Hydrilla Catch

One of the newest invasive species threats, hydrilla (water thyme, or Hydrilla verticillata), was spotted on a boat at the Upper Saranac Boat Launch. Hydrilla is commonly referred to as "Eurasian watermilfol on steroids" and has been heavily managed by the New York State Department of Environmental Conservation since 2011. This plant is known to grow up to an inch per day, which allows them to form thick, floating mats that are so dense they block the sunlight and inhibit the growth of native aquatic plants. These mats can also hinder swimming, boating, and other water-based recreation activities, which are the main economy for many Adirondack towns and villages. This is the first confirmed instance of hydrilla detected and removed in the history of the Adirondack Park's aquatic invasive species prevention efforts.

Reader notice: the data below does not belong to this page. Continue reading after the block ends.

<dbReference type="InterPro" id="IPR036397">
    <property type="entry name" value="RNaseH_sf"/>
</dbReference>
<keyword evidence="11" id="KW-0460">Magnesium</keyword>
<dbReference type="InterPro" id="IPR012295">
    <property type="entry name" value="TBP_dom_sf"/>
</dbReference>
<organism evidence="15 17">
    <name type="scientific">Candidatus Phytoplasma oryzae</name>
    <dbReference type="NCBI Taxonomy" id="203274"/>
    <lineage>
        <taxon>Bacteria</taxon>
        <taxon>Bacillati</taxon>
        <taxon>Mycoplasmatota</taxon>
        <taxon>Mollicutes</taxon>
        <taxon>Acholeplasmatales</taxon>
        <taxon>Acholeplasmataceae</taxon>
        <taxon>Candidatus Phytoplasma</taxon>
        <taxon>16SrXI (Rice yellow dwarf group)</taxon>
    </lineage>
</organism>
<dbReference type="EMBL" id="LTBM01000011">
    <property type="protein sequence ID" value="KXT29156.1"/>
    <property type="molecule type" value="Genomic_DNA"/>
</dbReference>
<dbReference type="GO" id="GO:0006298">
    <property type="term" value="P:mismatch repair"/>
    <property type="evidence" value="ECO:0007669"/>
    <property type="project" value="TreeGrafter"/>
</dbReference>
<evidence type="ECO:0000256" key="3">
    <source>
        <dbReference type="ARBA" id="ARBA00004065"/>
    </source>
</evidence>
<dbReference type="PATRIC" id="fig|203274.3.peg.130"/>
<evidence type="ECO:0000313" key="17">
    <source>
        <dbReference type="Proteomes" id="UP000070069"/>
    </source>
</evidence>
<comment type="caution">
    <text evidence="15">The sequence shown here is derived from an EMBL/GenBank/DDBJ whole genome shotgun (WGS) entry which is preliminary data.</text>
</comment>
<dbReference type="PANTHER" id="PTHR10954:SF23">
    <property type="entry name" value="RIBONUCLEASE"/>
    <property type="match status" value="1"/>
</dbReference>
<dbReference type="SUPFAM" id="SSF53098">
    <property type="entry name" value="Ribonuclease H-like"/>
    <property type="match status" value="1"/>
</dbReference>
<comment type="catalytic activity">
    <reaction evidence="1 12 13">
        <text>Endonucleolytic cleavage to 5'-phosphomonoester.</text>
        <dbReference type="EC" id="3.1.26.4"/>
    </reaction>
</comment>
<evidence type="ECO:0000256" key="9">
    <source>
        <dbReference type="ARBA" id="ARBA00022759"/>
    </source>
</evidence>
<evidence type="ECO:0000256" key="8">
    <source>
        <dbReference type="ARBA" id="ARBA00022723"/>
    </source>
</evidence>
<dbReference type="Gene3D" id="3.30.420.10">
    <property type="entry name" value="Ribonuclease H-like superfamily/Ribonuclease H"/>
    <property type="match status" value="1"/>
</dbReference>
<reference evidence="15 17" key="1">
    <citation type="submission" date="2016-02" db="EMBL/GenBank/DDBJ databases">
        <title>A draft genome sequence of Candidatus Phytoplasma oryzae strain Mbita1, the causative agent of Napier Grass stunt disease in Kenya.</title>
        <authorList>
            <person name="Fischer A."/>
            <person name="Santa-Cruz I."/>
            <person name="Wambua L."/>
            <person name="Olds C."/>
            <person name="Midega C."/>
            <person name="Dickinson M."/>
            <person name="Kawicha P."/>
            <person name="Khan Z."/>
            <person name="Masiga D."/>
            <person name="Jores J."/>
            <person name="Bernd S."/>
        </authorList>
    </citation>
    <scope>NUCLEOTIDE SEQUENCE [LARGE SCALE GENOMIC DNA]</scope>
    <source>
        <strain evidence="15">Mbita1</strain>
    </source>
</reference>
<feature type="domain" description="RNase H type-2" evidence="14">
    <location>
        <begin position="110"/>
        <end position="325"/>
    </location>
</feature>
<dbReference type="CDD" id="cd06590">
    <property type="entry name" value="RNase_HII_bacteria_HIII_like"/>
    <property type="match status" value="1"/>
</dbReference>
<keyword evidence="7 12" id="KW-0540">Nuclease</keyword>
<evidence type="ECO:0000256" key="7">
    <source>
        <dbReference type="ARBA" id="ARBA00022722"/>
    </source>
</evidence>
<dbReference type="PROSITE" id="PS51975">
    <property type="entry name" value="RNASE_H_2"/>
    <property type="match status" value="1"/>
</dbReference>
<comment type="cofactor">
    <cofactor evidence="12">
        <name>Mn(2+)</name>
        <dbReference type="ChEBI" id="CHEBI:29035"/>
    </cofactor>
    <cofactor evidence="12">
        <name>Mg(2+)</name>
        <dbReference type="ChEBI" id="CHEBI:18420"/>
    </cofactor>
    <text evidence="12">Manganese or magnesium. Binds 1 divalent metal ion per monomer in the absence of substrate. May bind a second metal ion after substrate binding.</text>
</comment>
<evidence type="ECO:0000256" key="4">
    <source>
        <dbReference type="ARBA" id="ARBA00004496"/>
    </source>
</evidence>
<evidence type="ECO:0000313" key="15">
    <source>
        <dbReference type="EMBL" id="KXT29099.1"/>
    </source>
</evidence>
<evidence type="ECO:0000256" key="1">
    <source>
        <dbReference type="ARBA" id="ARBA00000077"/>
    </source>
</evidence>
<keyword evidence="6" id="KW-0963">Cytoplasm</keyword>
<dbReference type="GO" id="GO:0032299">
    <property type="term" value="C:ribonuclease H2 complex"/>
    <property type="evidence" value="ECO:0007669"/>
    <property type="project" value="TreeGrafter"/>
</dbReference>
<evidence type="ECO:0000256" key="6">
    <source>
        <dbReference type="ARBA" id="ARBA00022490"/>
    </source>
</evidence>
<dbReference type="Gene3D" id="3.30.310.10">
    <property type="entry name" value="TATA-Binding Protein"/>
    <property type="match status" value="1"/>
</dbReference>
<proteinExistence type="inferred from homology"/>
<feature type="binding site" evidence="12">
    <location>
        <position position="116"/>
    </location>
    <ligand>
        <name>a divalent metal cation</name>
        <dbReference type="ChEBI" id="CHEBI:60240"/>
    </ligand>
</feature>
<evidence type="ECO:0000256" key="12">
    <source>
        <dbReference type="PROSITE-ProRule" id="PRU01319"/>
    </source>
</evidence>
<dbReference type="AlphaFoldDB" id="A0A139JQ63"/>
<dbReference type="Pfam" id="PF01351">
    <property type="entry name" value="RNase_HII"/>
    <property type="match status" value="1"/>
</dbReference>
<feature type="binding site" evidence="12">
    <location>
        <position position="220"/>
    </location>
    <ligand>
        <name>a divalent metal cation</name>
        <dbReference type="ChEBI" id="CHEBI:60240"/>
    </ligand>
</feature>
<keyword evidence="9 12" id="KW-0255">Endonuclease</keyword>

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News & Events 9/27/2018

Alexa's Thesis Presentation

Alexa will be presenting the PLA Lake Management Plan on Sunday, October 14th at 1PM

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Local News 6/22/2017

Trash-Picking Seagulls Poop Hundreds of Tons of Nutrients

At least 1.4 million seagulls feed at landfills across North America, which aside from the nuisance it might pose, is also a threat to the health of nearby waters, a new Duke University study finds....

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